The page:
The Flight Officer structure exists to prevent CAP from have sub-21 year old Lts and Capts.

Which apparently isn't a hard-fast issue for the US military, so why is it for CAP?

http://hanfordsentinel.com/kingsburg_recorder/news/kingsburg-student-completes-officer-candidate-school/article_7a2ec666-bae2-5cf5-a413-ed3ab53aeb8a.html



With a relevent degree, you can join the officer program with the USAF at 18:
https://www.airforce.com/how-to-join/process/officer

19 for Army OCS: http://www.goarmy.com/ocs.html

Frankly, the numbers who would be affected in CAP would be slightly higher, but not too much so, then the above edge cases.
Logged

"Effort" does not equal "results".
The contents of this post are Copyright © 2017 by eclipse. All rights are reserved. Specific permission is given to quote this post here on CAP-Talk only.

jeders
Salty & Seasoned Contributor

Posts: 1,975

« Reply #77 on: March 22, 2017, 09:05:00 AM »

...personal advancement ceases and you have to be more concerned about the advancement of your cadets.

I just want to point out this one point real quick. Yes, you have to be more concerned about those below you advancing. One of the best ways to do that is to continue to set a good example. In other words, your personal advancement never ceases, because if it does then you are not setting that good example.
Logged

If you are confident in you abilities and experience, whether someone else is impressed is irrelevant. - Eclipse
Ŗτε
Salty & Seasoned Contributor

Posts: 775
Unit: PCR-CA-437

« Reply #78 on: March 22, 2017, 09:20:32 AM »

I was a TFO before I became a butter bar. In hindsight over 20+ years, there is no value to the FO structure. Eliminate it. Make SMOWG a training grade for either the O or NCO path.
The Flight Officer structure exists to prevent CAP from have sub-21 year old Lts and Capts.
I think it's more to prevent 21 year old majors and 25 year old lt colonels.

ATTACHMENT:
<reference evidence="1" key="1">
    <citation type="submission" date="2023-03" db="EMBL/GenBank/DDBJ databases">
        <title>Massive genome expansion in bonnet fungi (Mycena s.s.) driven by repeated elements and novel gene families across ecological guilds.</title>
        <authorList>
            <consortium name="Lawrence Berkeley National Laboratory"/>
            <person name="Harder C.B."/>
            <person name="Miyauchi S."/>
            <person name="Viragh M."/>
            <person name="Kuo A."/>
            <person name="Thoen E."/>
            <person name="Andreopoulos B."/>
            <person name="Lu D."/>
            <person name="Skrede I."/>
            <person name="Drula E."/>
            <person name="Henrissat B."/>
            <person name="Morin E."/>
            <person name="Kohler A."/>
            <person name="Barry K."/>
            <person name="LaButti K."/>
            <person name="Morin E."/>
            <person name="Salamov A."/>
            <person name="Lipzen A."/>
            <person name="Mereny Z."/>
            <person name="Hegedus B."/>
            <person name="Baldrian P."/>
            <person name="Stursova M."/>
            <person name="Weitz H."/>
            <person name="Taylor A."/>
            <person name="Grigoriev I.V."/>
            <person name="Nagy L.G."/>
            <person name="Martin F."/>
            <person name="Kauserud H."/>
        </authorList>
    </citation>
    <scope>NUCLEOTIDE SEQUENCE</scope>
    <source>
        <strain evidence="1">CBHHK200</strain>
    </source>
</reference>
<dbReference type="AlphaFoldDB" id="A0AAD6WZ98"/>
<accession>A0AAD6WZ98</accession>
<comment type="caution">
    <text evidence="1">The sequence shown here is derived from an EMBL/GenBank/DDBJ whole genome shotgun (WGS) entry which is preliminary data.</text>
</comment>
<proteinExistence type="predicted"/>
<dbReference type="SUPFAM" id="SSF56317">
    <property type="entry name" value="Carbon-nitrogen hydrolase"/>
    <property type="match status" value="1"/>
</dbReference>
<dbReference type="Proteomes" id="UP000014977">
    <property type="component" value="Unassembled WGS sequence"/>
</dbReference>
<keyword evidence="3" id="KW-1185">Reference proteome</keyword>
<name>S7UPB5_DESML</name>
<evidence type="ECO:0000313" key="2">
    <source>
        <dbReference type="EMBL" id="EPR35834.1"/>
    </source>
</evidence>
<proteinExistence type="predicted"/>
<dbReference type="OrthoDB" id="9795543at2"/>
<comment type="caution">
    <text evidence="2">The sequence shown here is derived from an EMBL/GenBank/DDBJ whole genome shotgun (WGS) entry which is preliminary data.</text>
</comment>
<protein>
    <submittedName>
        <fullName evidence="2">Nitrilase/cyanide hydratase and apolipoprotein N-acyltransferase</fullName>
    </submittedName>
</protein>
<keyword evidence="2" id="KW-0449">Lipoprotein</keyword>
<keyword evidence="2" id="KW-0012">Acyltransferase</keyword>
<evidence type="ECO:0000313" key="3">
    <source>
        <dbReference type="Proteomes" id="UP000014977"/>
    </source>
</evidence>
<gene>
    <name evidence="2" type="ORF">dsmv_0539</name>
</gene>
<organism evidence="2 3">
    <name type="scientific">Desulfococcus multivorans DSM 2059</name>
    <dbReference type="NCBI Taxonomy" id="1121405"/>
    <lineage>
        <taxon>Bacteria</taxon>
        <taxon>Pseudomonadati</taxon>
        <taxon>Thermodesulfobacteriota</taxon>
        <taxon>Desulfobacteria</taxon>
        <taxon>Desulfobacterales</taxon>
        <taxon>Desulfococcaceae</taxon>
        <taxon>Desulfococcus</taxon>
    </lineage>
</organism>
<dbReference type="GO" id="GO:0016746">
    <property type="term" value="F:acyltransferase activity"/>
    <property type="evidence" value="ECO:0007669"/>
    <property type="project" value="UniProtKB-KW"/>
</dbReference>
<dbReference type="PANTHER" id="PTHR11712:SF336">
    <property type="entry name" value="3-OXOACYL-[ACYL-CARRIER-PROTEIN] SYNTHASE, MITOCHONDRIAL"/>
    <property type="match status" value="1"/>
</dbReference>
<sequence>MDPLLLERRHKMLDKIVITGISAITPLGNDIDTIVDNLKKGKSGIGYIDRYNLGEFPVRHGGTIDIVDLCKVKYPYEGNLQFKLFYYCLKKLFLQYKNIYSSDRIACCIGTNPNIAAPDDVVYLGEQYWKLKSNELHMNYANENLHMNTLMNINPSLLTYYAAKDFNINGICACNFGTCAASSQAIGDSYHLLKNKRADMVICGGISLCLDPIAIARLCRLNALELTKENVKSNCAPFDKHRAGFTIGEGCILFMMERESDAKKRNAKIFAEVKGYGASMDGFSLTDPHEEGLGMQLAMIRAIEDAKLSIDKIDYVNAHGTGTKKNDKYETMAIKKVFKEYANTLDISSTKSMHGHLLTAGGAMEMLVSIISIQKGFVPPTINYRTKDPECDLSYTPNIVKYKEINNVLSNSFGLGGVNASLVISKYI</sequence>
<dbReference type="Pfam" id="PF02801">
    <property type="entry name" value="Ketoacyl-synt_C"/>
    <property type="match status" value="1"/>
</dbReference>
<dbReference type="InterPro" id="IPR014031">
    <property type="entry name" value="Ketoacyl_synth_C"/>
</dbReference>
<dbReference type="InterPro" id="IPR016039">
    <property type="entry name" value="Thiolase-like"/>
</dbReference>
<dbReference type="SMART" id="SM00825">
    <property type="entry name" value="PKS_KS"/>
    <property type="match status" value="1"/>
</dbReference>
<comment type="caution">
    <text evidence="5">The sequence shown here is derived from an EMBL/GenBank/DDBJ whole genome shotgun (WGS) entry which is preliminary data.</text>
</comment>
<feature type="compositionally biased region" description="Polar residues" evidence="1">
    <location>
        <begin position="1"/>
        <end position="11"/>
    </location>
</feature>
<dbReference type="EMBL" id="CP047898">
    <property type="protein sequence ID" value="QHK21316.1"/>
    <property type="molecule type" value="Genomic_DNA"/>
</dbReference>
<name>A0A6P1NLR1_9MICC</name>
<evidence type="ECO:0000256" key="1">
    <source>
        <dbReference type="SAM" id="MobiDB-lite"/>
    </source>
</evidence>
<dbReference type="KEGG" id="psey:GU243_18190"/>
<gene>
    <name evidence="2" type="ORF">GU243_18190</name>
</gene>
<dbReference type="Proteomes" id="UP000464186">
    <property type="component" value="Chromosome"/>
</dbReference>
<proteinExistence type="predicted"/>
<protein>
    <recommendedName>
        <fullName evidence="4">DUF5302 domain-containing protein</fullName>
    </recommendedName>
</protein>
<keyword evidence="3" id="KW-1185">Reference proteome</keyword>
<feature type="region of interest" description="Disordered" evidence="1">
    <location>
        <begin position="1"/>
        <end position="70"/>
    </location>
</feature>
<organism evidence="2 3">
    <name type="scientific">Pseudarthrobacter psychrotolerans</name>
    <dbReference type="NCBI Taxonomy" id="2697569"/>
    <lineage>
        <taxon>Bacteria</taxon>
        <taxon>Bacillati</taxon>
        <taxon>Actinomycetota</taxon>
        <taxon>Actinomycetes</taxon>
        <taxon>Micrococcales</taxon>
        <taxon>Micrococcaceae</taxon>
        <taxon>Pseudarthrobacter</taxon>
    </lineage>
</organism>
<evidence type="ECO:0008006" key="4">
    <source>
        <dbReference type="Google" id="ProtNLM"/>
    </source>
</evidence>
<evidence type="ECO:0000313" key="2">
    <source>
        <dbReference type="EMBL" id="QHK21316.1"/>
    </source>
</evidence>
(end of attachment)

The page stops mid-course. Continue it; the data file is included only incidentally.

Logged
Spam
Salty & Seasoned Contributor

Posts: 875
Unit: GA-001

« Reply #79 on: March 22, 2017, 10:24:19 AM »

I think you may be correct (about the prevention aspects), but the question remains: why?

First question: why?
If we truly want to reward ability and merit-based advancement/achievement, why not formally note that we have a tighter "pipeline" for advancement (the current path set by CAP leadership of tightening up PD requirements for advanced grades) and then loosen the age restriction on the lower end of the pipeline (unless it is a hard, written mandate from our USAF customer, which it may be)? Is it a USAF mandate, or is this something we can adjust to bring on hard chargers.

Second question: how is that working out?
Some 18-21s will make different choices on which path to take to excel/advance, just as in any career path. Is the "FO" structure actually working to prevent young field grades? From my perspective it is not, since the regs allow time in grade and PD credit as an FO to apply to junior officer advancement. I turned SM at age 18 in the late 80s to begin training as aircrew, in a day when cadets over 18 were forbidden from MS/MO/MP/GTL ratings. With credit for my under 21 SM activity I ended up making Lt Col at age 29. That obviously rankled the (Army career officer) MDWG Chief of Staff at the time, who flipped my promotion action into my lap as he stalked past me at Commanders Call (no ceremony for you, laddie buck!). So, what was the constructive point in slapping a young Sqdn/CC (me) down, just for being young? What behaviors are we trying to corporately reward and/or suppress, and should that not be the basis for the system?


Point: we should set performance and training standards, and eliminate biases based on age, sex, and any other non factors from consideration for promotion actions.

(and nowadays, I can say that as an older Lt Col, probably in my terminal grade for 20+ years)!

V/r
Spam


Logged
Майор Хаткевич
200,000th Post Author
Salty & Seasoned Contributor

Posts: 6,030
Unit: GLR-IL-049

« Reply #80 on: March 22, 2017, 10:37:40 AM »

Eh, I'm a 27 year old Major, was approved for it at 26. I've got former cadets on AD AF duty as Captains, doesn't really seem that far fetched, or out of bounds.
Logged
TheSkyHornet
Salty & Seasoned Contributor

Posts: 839

« Reply #81 on: March 22, 2017, 10:29:26 PM »

I was a TFO before I became a butter bar. In hindsight over 20+ years, there is no value to the FO structure. Eliminate it. Make SMOWG a training grade for either the O or NCO path.